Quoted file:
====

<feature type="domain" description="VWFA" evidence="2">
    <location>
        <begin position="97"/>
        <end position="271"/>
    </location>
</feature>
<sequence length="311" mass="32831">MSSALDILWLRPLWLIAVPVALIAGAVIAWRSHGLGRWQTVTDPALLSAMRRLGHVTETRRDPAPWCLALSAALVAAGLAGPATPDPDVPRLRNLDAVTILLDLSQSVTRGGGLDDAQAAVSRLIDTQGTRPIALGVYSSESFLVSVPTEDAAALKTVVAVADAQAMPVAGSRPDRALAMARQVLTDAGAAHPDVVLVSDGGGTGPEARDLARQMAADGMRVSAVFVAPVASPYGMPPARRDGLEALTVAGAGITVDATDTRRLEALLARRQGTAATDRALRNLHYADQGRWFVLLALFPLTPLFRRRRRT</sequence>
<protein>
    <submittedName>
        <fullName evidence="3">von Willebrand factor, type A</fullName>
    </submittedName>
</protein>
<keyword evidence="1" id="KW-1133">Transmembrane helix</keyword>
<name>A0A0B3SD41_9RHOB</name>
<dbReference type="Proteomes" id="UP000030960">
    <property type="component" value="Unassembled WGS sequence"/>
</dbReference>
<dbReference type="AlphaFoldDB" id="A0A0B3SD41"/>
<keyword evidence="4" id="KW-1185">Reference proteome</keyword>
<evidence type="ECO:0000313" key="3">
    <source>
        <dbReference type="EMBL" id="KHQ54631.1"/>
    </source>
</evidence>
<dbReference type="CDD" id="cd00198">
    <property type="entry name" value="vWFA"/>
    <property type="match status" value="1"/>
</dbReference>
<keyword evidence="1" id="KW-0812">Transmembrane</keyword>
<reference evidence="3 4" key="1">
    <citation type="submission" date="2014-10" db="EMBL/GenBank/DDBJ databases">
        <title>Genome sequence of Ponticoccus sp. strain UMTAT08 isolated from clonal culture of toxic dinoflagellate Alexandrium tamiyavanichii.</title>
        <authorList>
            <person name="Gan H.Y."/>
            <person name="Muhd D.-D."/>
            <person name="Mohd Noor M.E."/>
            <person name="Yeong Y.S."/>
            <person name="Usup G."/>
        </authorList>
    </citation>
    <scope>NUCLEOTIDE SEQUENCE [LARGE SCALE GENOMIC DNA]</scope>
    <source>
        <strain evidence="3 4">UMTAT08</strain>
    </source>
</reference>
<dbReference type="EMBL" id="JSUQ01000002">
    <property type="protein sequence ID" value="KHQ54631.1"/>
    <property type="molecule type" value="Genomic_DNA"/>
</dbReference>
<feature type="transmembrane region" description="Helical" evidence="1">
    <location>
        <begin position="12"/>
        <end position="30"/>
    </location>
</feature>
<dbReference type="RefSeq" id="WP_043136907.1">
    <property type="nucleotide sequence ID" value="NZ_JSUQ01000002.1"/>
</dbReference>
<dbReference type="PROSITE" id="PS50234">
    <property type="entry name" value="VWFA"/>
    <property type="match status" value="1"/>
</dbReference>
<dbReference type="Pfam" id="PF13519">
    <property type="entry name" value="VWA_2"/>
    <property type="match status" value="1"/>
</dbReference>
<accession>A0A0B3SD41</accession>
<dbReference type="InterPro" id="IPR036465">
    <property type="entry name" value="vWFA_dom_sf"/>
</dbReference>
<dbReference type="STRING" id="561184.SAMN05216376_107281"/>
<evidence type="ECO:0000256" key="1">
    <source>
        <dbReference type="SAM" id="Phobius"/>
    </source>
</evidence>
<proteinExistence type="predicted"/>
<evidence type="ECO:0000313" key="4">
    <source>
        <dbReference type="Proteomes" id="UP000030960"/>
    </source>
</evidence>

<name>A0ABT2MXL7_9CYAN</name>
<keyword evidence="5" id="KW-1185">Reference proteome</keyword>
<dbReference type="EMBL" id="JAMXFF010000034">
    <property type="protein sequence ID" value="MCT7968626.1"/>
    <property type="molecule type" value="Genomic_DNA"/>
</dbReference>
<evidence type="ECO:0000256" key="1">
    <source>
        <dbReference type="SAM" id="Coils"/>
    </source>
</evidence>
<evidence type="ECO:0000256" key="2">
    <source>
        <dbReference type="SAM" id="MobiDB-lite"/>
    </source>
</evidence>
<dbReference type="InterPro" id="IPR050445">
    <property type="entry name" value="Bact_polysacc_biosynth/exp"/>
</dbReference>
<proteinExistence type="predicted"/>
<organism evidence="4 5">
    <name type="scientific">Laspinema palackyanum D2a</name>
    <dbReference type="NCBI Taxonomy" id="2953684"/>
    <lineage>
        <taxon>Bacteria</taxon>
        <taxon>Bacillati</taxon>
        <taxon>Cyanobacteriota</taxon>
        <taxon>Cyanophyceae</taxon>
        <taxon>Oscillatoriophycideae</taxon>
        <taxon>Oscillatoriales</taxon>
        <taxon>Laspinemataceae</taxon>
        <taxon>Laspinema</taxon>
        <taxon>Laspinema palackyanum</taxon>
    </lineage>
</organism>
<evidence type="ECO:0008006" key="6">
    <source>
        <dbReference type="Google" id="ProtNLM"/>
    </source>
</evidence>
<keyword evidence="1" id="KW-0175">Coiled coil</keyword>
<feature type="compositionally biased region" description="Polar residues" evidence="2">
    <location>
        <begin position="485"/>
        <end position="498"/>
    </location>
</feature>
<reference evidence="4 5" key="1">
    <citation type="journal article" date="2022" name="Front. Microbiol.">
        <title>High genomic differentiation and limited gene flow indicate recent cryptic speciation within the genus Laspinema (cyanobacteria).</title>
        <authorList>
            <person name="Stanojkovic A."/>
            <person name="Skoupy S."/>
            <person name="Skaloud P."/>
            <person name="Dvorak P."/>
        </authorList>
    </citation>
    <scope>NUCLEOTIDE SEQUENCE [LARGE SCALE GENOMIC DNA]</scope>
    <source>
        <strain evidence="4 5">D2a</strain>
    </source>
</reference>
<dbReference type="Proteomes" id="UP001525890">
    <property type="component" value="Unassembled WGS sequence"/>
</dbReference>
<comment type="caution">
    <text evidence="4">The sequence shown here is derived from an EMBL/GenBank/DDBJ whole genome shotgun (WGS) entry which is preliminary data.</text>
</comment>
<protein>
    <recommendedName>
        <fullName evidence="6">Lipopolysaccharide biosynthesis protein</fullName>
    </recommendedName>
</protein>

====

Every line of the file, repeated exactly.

<feature type="domain" description="VWFA" evidence="2">
    <location>
        <begin position="97"/>
        <end position="271"/>
    </location>
</feature>
<sequence length="311" mass="32831">MSSALDILWLRPLWLIAVPVALIAGAVIAWRSHGLGRWQTVTDPALLSAMRRLGHVTETRRDPAPWCLALSAALVAAGLAGPATPDPDVPRLRNLDAVTILLDLSQSVTRGGGLDDAQAAVSRLIDTQGTRPIALGVYSSESFLVSVPTEDAAALKTVVAVADAQAMPVAGSRPDRALAMARQVLTDAGAAHPDVVLVSDGGGTGPEARDLARQMAADGMRVSAVFVAPVASPYGMPPARRDGLEALTVAGAGITVDATDTRRLEALLARRQGTAATDRALRNLHYADQGRWFVLLALFPLTPLFRRRRRT</sequence>
<protein>
    <submittedName>
        <fullName evidence="3">von Willebrand factor, type A</fullName>
    </submittedName>
</protein>
<keyword evidence="1" id="KW-1133">Transmembrane helix</keyword>
<name>A0A0B3SD41_9RHOB</name>
<dbReference type="Proteomes" id="UP000030960">
    <property type="component" value="Unassembled WGS sequence"/>
</dbReference>
<dbReference type="AlphaFoldDB" id="A0A0B3SD41"/>
<keyword evidence="4" id="KW-1185">Reference proteome</keyword>
<evidence type="ECO:0000313" key="3">
    <source>
        <dbReference type="EMBL" id="KHQ54631.1"/>
    </source>
</evidence>
<dbReference type="CDD" id="cd00198">
    <property type="entry name" value="vWFA"/>
    <property type="match status" value="1"/>
</dbReference>
<keyword evidence="1" id="KW-0812">Transmembrane</keyword>
<reference evidence="3 4" key="1">
    <citation type="submission" date="2014-10" db="EMBL/GenBank/DDBJ databases">
        <title>Genome sequence of Ponticoccus sp. strain UMTAT08 isolated from clonal culture of toxic dinoflagellate Alexandrium tamiyavanichii.</title>
        <authorList>
            <person name="Gan H.Y."/>
            <person name="Muhd D.-D."/>
            <person name="Mohd Noor M.E."/>
            <person name="Yeong Y.S."/>
            <person name="Usup G."/>
        </authorList>
    </citation>
    <scope>NUCLEOTIDE SEQUENCE [LARGE SCALE GENOMIC DNA]</scope>
    <source>
        <strain evidence="3 4">UMTAT08</strain>
    </source>
</reference>
<dbReference type="EMBL" id="JSUQ01000002">
    <property type="protein sequence ID" value="KHQ54631.1"/>
    <property type="molecule type" value="Genomic_DNA"/>
</dbReference>
<feature type="transmembrane region" description="Helical" evidence="1">
    <location>
        <begin position="12"/>
        <end position="30"/>
    </location>
</feature>
<dbReference type="RefSeq" id="WP_043136907.1">
    <property type="nucleotide sequence ID" value="NZ_JSUQ01000002.1"/>
</dbReference>
<dbReference type="PROSITE" id="PS50234">
    <property type="entry name" value="VWFA"/>
    <property type="match status" value="1"/>
</dbReference>
<dbReference type="Pfam" id="PF13519">
    <property type="entry name" value="VWA_2"/>
    <property type="match status" value="1"/>
</dbReference>
<accession>A0A0B3SD41</accession>
<dbReference type="InterPro" id="IPR036465">
    <property type="entry name" value="vWFA_dom_sf"/>
</dbReference>
<dbReference type="STRING" id="561184.SAMN05216376_107281"/>
<evidence type="ECO:0000256" key="1">
    <source>
        <dbReference type="SAM" id="Phobius"/>
    </source>
</evidence>
<proteinExistence type="predicted"/>
<evidence type="ECO:0000313" key="4">
    <source>
        <dbReference type="Proteomes" id="UP000030960"/>
    </source>
</evidence>

<name>A0ABT2MXL7_9CYAN</name>
<keyword evidence="5" id="KW-1185">Reference proteome</keyword>
<dbReference type="EMBL" id="JAMXFF010000034">
    <property type="protein sequence ID" value="MCT7968626.1"/>
    <property type="molecule type" value="Genomic_DNA"/>
</dbReference>
<evidence type="ECO:0000256" key="1">
    <source>
        <dbReference type="SAM" id="Coils"/>
    </source>
</evidence>
<evidence type="ECO:0000256" key="2">
    <source>
        <dbReference type="SAM" id="MobiDB-lite"/>
    </source>
</evidence>
<dbReference type="InterPro" id="IPR050445">
    <property type="entry name" value="Bact_polysacc_biosynth/exp"/>
</dbReference>
<proteinExistence type="predicted"/>
<organism evidence="4 5">
    <name type="scientific">Laspinema palackyanum D2a</name>
    <dbReference type="NCBI Taxonomy" id="2953684"/>
    <lineage>
        <taxon>Bacteria</taxon>
        <taxon>Bacillati</taxon>
        <taxon>Cyanobacteriota</taxon>
        <taxon>Cyanophyceae</taxon>
        <taxon>Oscillatoriophycideae</taxon>
        <taxon>Oscillatoriales</taxon>
        <taxon>Laspinemataceae</taxon>
        <taxon>Laspinema</taxon>
        <taxon>Laspinema palackyanum</taxon>
    </lineage>
</organism>
<evidence type="ECO:0008006" key="6">
    <source>
        <dbReference type="Google" id="ProtNLM"/>
    </source>
</evidence>
<keyword evidence="1" id="KW-0175">Coiled coil</keyword>
<feature type="compositionally biased region" description="Polar residues" evidence="2">
    <location>
        <begin position="485"/>
        <end position="498"/>
    </location>
</feature>
<reference evidence="4 5" key="1">
    <citation type="journal article" date="2022" name="Front. Microbiol.">
        <title>High genomic differentiation and limited gene flow indicate recent cryptic speciation within the genus Laspinema (cyanobacteria).</title>
        <authorList>
            <person name="Stanojkovic A."/>
            <person name="Skoupy S."/>
            <person name="Skaloud P."/>
            <person name="Dvorak P."/>
        </authorList>
    </citation>
    <scope>NUCLEOTIDE SEQUENCE [LARGE SCALE GENOMIC DNA]</scope>
    <source>
        <strain evidence="4 5">D2a</strain>
    </source>
</reference>
<dbReference type="Proteomes" id="UP001525890">
    <property type="component" value="Unassembled WGS sequence"/>
</dbReference>
<comment type="caution">
    <text evidence="4">The sequence shown here is derived from an EMBL/GenBank/DDBJ whole genome shotgun (WGS) entry which is preliminary data.</text>
</comment>
<protein>
    <recommendedName>
        <fullName evidence="6">Lipopolysaccharide biosynthesis protein</fullName>
    </recommendedName>
</protein>